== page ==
The 32-year-old patient suffered from a rare genetic disorder called Mayer-Rokitansky-Küster-Hauser syndrome (MRKH), which caused her uterus not to develop.
In this case, reported in The Lancet the womb donor was a mother of three in her mid-40s who died from bleeding on the brain.
The womb transplant, lasting over 10 hours, took place in Sao Paolo in Brazil in September 2016. They cite women with inoperable fibroids, or abnormal uterine growths, those who have experienced embryo implantation failure and those who have received pelvic radiation as categories of women who may be able to benefit from uterus transplantation in the future.
Since live uterus donors are a limitation, the report shows that uterus transplants from deceased donors are feasible and may open access for all women with uterine problems, without the need for live donors, as is the practice now.
It is hoped that this, the first ever uterine transplant involving a deceased donor and the first uterine transplantation in Latin America, could enable more women struggling with fertility issues to undergo treatment without having to wait for a live donor.
The first childbirth following a uterus transplant occurred in 2013 in Sweden, where a total of eight children have been born thanks to transplants from live donors.
Uterine transplants from deceased donors have been attempted previously, but until last December no recipient had carried a child to term. With a deceased donor, things are a little more rushed and the timing might not be ideal, O'Neill notes, but surgeons can take more tissue from the vagina and blood vessel network than is possible with a living donor.
"The use of deceased donors could greatly broaden access to this treatment, and our results provide proof-of-concept for a new option for women with uterine infertility", Ejzenberg said in a journal news release.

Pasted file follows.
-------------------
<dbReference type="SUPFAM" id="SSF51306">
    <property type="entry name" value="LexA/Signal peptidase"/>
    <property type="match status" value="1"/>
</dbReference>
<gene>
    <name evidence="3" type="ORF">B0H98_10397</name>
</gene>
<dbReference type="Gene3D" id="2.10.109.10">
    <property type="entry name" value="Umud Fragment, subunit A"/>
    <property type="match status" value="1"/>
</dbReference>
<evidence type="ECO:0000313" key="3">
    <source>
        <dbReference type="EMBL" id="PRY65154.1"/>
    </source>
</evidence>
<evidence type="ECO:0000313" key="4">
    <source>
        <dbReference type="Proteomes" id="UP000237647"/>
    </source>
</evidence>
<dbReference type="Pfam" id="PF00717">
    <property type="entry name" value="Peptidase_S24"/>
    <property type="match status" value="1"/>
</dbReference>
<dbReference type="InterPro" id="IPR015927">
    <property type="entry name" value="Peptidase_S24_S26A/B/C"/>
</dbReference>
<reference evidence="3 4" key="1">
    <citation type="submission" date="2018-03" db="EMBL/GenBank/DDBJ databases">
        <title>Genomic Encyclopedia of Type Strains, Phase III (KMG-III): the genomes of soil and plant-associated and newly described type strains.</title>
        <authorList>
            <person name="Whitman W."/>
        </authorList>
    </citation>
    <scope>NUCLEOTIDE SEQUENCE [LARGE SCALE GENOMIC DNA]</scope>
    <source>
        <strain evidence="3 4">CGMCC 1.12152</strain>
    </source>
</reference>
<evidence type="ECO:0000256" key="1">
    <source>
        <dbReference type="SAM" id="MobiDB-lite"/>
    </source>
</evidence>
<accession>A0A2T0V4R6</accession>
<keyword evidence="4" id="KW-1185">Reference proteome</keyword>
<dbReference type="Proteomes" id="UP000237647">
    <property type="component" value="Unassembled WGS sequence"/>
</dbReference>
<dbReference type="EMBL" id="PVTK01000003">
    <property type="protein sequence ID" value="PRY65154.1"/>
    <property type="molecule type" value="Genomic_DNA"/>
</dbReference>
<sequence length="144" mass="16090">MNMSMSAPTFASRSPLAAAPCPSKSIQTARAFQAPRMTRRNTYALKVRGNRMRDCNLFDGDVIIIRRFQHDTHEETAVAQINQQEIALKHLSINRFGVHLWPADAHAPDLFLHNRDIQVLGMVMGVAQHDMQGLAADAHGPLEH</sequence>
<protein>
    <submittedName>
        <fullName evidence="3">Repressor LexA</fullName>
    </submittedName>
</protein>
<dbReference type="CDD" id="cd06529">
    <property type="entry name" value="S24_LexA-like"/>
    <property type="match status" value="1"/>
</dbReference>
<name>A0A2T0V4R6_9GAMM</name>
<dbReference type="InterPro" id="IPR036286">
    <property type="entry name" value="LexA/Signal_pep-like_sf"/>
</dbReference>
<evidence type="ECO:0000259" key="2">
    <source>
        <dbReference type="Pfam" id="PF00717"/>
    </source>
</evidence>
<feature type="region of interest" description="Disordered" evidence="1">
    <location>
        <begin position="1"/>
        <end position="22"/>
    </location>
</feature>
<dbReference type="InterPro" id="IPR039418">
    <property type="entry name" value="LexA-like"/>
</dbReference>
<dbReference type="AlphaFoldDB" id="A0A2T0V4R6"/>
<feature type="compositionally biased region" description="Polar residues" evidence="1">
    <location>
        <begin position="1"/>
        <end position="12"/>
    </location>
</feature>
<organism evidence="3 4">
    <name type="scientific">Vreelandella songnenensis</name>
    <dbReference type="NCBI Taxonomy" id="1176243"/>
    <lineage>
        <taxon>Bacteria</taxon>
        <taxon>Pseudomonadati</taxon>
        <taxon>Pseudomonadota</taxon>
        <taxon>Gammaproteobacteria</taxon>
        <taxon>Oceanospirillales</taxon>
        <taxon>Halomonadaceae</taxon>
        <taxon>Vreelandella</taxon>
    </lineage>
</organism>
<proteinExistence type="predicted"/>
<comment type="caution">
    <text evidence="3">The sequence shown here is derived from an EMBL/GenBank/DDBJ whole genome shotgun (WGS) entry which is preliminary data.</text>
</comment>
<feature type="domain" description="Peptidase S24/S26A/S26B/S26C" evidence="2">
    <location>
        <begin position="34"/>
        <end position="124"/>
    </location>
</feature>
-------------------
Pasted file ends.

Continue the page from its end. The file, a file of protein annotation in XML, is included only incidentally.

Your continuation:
"It enables use of a much wider potential donor population, applies lower costs and avoids live donors' surgical risks", Saso stated.
Person involved with the case say that the new findings show that a uterus transplanted from deceased donors is feasible and opens access to women with uterine infertility without needing to have a live donor.
But Dr. Tullius said surrogacy comes with its own challenges, from compensation to the ethics of asking a woman to undergo the rigours of pregnancy.
At the age of seven months, the baby continued to breastfeed and weighed 15lbs and 14oz (7.2 kilos). Two more women in his program are awaiting suitable donors.
But the 10 previous transplants from a dead donor have failed or resulted in miscarriage.
The world's first baby has been born via a uterus transplanted from a dead donor.
These are still early days for uterine transplants, says Kate O'Neill, co-lead investigator for the University of Pennsylvania's uterus transplant program, who was not part of the work in Brazil. The uterus is removed and immunosuppressants are stopped after birth, according to the Royal College of Obstetricians and Gynaecologists.
"There is always a potential risk for the one who gives the uterus".